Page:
Why You Should Pay Off Your Mortgage Before Retirement

Joe Udo

More Americans are heading into retirement while carrying mortgage debt. According to the Federal Reserve's survey of consumer finances, almost 1 in 3 retired households had housing debt in 2010. This percentage has been increasing sharply over the past 20 years, which doesn't bode well for future retirees.

Why are more retirees now carrying mortgages into retirement? The mortgage interest rate is at a near historic low, so maybe that's why many people feel they shouldn't pay off their mortgage early. However, there are some compelling reasons to eliminate this monthly bill before retirement:

Peace of mind. It's fine to have some debt when you're still bringing in a paycheck. But wouldn't you rather be debt-free once you are retired? This housing bill is the biggest monthly expense for many families. If you can get rid of this cost before retirement, it will be much easier to make ends meet on a reduced income. Not having to make a monthly payment to the bank can bring greater peace of mind.

Tax on Social Security benefits. Many retirees will be relying on their Social Security benefit plus withdrawals from tax-deferred retirement accounts like an IRA or 401(k). The Social Security tax is somewhat complicated. If your only income is from Social Security, then you probably won't have to pay any tax. As you withdraw more from your retirement accounts, more of the Social Security benefit will become taxable. If you have a mortgage, you will most likely be paying a lot of tax on the Social Security benefit because you'll need to withdraw a large amount from your IRA to pay the mortgage. On the other hand, if you don't have a mortgage, you won't need to withdraw as much and you'll have a better chance to avoid paying tax on those Social Security checks.

Safety net. Your home can be a safety net in retirement. If a home is paid off or only has a small mortgage, then a reverse mortgage can be an option. A reverse mortgage allows you to draw on the equity of your home while continuing to live there. The good thing about a reverse mortgage is that it won't have to be repaid until you move out permanently. It will allow you to stay in your home and have a little income. It can be a good safety net if you don't have enough income in retirement. But be sure to research the product thoroughly because the fees can be high, and if you ever move to a new residence the loan becomes due.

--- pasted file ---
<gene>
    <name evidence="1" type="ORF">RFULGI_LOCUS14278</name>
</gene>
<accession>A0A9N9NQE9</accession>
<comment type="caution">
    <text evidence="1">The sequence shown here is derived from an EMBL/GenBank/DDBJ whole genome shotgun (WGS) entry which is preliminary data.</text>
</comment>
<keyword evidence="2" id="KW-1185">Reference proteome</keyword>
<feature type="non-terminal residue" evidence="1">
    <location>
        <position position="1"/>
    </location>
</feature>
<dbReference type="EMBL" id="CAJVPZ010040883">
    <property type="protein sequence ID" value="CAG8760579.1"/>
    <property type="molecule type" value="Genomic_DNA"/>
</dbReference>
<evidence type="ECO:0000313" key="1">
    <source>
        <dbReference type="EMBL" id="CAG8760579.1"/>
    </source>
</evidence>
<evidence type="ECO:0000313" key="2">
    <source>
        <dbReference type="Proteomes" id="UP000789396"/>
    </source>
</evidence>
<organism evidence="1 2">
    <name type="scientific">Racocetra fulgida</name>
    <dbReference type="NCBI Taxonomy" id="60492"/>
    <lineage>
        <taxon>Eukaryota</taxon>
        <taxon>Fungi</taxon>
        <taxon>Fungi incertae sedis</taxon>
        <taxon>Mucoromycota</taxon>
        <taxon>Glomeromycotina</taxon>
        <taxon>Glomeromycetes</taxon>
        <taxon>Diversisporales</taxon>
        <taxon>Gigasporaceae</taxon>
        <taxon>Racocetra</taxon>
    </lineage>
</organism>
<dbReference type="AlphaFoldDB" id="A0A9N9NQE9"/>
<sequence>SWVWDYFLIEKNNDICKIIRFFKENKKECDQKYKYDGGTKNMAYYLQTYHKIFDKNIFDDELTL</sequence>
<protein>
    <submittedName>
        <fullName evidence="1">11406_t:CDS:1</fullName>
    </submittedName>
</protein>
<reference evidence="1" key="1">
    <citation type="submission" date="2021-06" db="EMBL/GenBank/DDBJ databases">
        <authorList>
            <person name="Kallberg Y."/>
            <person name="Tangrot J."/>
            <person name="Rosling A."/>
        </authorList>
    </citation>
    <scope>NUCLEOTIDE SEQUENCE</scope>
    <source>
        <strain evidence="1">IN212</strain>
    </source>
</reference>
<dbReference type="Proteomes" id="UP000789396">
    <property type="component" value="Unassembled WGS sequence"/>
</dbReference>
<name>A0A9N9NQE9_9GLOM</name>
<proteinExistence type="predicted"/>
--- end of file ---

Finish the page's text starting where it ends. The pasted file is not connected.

Having a mortgage in retirement can be tough because retirees will need to spend some of their savings on mortgage payments. If you still have a few years left before retirement, here are some ways to become mortgage-free:

--Figure out your retirement date and time your mortgage payoff to the same year. This is a good option if you have no consumer debt and are already maxing out your 401(k). Otherwise, work on those items first.

--Plan to downsize or move to a lower cost location after retirement. Selling your house after you retire can be a good option to get rid of the mortgage. If you are lucky, you might have enough equity to purchase another home in a more affordable location.

--Refinance right before retirement. If the home doesn't have a lot of equity, then refinancing to a better rate might help. You will have to keep the mortgage, but the monthly payment will be lower.

Carrying a mortgage into retirement is getting more common, but it's not a good idea. Wouldn't it be great to own your home free and clear? Your expenses in retirement will drop quite a bit if you eliminate the mortgage, and you can use the extra money to travel and enjoy your retirement.

Joe Udo blogs at Retire By 40 where he writes about passive income, frugal living, retirement investing, and the challenges of early retirement. He recently left his corporate job to be a stay at home dad and blogger and is having the time of his life.

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